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"Are You a Rabbi's Daughter?" and Halakhic Authority (or Lack Thereof)

Draft written 11/30/2011 about an event that took place earlier that month.

Rediscovered in 2019. I still remember this incident well! I think I saved it as a draft in 2011 instead of publishing it because it seemed terribly disorganized after I drafted it. It's not really any better now, but I think I'm going to hit "publish" anyway!

On a recent JOC hike, there was a call for mincha. When someone asked what we were going to do for a mechitza, I said that we didn't need one, since the woods in the state park are not a regular place of worship, and that standing off to the side would be sufficient.

Someone then told me that I had to stand in the back, since the women were permitted to see the men but the men were not permitted to see the women. He said that he was a rabbi--he did this "professionally," he added--and that I "had to" go behind the men.

I disregarded him and stood a good seven feet from the nearest man, decidedly off on the side and not "behind" any man. Afterwards, he came up to me and said, "You really know your stuff. Are you a rabbi's daughter?" I said, "No, I've just learned some Torah."

The idea that the only way a woman can acquire halakhic knowledge is through her father, or, if I had been married, her husband, is enraging to me. It is also often true--women who are the children or spouses of rabbis often have greater halakhic knowledge than those who are not. But one should not assume the inverse, that one who has a modicum of halakhic knowledge is necessarily related to a rabbi! She could have acquired that knowledge herself! Using her brain! And the Jewish education that her non-rabbinic parents scrimped and saved and impoverished themselves to provide her!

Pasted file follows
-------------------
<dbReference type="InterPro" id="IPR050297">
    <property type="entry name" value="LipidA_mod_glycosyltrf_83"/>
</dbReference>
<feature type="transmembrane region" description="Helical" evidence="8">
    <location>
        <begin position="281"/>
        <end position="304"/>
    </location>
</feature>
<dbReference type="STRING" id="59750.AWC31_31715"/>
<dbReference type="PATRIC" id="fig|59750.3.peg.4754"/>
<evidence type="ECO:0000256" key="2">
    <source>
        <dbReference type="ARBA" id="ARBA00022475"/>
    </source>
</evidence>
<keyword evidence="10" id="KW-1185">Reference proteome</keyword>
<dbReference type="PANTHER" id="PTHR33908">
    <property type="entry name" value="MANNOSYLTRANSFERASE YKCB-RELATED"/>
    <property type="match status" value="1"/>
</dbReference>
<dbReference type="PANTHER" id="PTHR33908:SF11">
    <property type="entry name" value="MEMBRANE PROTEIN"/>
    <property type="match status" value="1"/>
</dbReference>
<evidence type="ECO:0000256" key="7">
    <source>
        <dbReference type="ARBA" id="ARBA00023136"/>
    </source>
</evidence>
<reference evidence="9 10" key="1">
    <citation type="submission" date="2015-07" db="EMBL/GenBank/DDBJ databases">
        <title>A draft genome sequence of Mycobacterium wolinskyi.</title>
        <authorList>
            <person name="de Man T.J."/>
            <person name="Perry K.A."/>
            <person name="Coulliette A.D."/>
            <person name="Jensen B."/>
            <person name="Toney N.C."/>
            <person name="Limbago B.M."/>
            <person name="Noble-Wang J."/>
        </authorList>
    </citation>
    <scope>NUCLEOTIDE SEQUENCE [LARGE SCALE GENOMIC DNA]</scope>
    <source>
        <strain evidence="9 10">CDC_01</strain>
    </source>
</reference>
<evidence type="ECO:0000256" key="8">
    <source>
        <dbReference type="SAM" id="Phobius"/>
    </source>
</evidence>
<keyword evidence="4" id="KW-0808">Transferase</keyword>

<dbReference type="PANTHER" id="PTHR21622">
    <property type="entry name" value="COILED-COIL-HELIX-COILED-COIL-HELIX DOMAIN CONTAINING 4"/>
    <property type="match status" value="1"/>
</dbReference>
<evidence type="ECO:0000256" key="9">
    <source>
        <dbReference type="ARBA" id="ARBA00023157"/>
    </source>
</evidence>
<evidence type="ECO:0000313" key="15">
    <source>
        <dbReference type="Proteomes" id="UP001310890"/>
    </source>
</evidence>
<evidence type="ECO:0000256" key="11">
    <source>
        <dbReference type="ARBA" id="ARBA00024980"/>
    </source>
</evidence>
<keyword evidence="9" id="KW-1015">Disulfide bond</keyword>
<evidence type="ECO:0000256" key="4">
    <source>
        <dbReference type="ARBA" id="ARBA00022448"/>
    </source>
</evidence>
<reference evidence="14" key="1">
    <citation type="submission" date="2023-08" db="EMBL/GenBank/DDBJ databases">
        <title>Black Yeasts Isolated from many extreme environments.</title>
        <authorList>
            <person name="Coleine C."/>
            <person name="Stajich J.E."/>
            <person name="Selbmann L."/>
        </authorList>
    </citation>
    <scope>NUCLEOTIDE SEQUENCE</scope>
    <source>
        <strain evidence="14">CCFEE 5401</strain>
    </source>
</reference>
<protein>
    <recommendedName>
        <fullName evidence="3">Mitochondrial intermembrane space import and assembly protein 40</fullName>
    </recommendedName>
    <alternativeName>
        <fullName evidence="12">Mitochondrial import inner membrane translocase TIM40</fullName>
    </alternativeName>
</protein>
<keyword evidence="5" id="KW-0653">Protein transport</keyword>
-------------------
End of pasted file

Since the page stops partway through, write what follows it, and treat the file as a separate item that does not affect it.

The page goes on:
Any woman accustomed to davening with a minyan in sometimes strange settings (museums, airports, wedding halls, airplanes) would know about not needing a mechitza. Men presumably know less about this, since they more frequently daven at pickup minyans at which nary a woman is present or at which they just totally ignore the nearby women who are not davening. It's crazy/not crazy to me how you can be a frum man and not give any thought at all to the mechitza and have it be an invisible non-factor/non-presence in your life, while I feel like any time I go to shul, I am constantly being forced to see, confront, or literally bump up against it. You know, at shuls where the first row of seats in the women's section, which is behind the men's section, does not leave enough space for a non-dramatic bow during the Amida without literally bumping up against the mechitza.)

Any woman who doesn't want to stand behind men should know that standing next to men is perfectly fine. Gentlemen, just keep your eyes forward, towards mizrach, if you don't want to behold my womanly figure! I am stating this here for the record, as a public service.

Sigh. What a world. Also, don't pull your "I'm a rabbi!" business on me!

I wanted to say, "Just don't look if you don't want to see me" to the rabbi, but I didn't. I just stood there on the side and did my thing. But bullshit on the claim that in a non-mechitza setting (that is, a setting in which no mechitza is necessary), women have to stand behind the men. Seriously, bullshit. We'll stand next to you and you keep your faces in your siddurim/smart phones if our clothed-in-autumn-hiking-attire, several-feet-away presence is distracting/disconcerting/tantalizing to you.